Intel Closes $15.3 Billion Mobileye Deal
Intel concluded the first stage in the acquisition of Israel-based Mobileye, world's largest supplier of automotive collision detection systems
Intel secured 84% of Mobileye’s shares, as part of the $15.3 billion deal announced March, the chip-manufacturer announced Tuesday. The company extended its offer to buy out remaining shareholders, as Mobileye plans to delist its ordinary shares from the New York Stock Exchange.
The deal will positions Intel as a tier-one competitor in the global autonomous driving chip market, pitting the company against chipmakers such as Nvidia and Qualcomm, the latter now seeking to acquire NXP semiconductor, an auto chips maker.
Nvidia replaced Mobileye as Tesla's systems supplier after the two companies parted ways last year.
“With Mobileye, Intel emerges as a leader in creating the technology foundation that the automotive industry needs for an autonomous future,” Intel CEO Brian Krzanich said in the company’s announcement.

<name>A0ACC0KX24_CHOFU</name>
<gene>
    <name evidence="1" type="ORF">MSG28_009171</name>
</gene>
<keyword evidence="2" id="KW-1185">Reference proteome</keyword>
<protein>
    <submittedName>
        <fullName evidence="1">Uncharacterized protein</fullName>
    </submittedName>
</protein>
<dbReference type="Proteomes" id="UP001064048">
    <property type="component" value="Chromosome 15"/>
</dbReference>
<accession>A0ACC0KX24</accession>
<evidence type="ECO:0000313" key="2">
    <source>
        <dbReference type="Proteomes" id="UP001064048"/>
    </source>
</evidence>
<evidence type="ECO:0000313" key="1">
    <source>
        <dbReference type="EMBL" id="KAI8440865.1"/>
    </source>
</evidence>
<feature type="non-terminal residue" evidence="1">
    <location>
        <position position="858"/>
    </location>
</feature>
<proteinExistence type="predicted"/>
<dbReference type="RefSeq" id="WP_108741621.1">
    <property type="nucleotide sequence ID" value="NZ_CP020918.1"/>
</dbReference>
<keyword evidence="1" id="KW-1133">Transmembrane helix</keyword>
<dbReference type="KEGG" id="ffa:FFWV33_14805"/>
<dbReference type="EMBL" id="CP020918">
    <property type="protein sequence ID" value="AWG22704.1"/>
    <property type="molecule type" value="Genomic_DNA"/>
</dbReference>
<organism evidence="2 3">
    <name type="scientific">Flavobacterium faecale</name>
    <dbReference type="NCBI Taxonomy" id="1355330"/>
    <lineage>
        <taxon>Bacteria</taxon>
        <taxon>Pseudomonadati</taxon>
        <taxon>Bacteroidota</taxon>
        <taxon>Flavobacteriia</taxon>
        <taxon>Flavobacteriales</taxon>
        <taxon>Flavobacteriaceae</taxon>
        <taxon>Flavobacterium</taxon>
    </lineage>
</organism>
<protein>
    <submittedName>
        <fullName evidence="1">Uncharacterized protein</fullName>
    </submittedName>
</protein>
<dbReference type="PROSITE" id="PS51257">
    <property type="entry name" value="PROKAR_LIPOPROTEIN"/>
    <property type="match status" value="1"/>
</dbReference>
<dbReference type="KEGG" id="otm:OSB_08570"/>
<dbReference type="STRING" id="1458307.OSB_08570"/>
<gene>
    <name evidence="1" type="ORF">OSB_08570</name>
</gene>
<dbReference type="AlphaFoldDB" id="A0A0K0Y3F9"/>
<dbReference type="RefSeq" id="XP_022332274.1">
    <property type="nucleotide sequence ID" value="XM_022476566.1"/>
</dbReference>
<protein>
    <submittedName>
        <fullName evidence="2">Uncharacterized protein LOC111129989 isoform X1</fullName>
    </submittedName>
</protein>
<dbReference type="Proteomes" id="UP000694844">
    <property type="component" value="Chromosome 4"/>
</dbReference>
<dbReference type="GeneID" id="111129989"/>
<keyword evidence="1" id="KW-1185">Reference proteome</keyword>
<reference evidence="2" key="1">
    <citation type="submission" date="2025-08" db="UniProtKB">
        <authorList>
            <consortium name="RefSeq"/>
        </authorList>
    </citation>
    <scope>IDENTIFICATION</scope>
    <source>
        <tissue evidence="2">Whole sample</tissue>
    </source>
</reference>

“It’s an exciting engineering challenge and a huge growth opportunity for Intel. Even more exciting is the potential for autonomous cars to transform industries, improve society and save millions of lives,” Mr. Krzanich said.
Intel estimates autonomous driving will be a $70 billion industry by 2030.
Intel’s existing Automated Driving Group (ADG) will be combined with Mobileye to form a single entity led from Mobileye’s Jerusalem offices. Amnon Shashua, Mobileye’s co-founder and chief technology officer, will be appointed as the company CEO and head of the new entity.
Ziv Aviram, Mobileye's co-founder, president, and CEO, will retire from the company.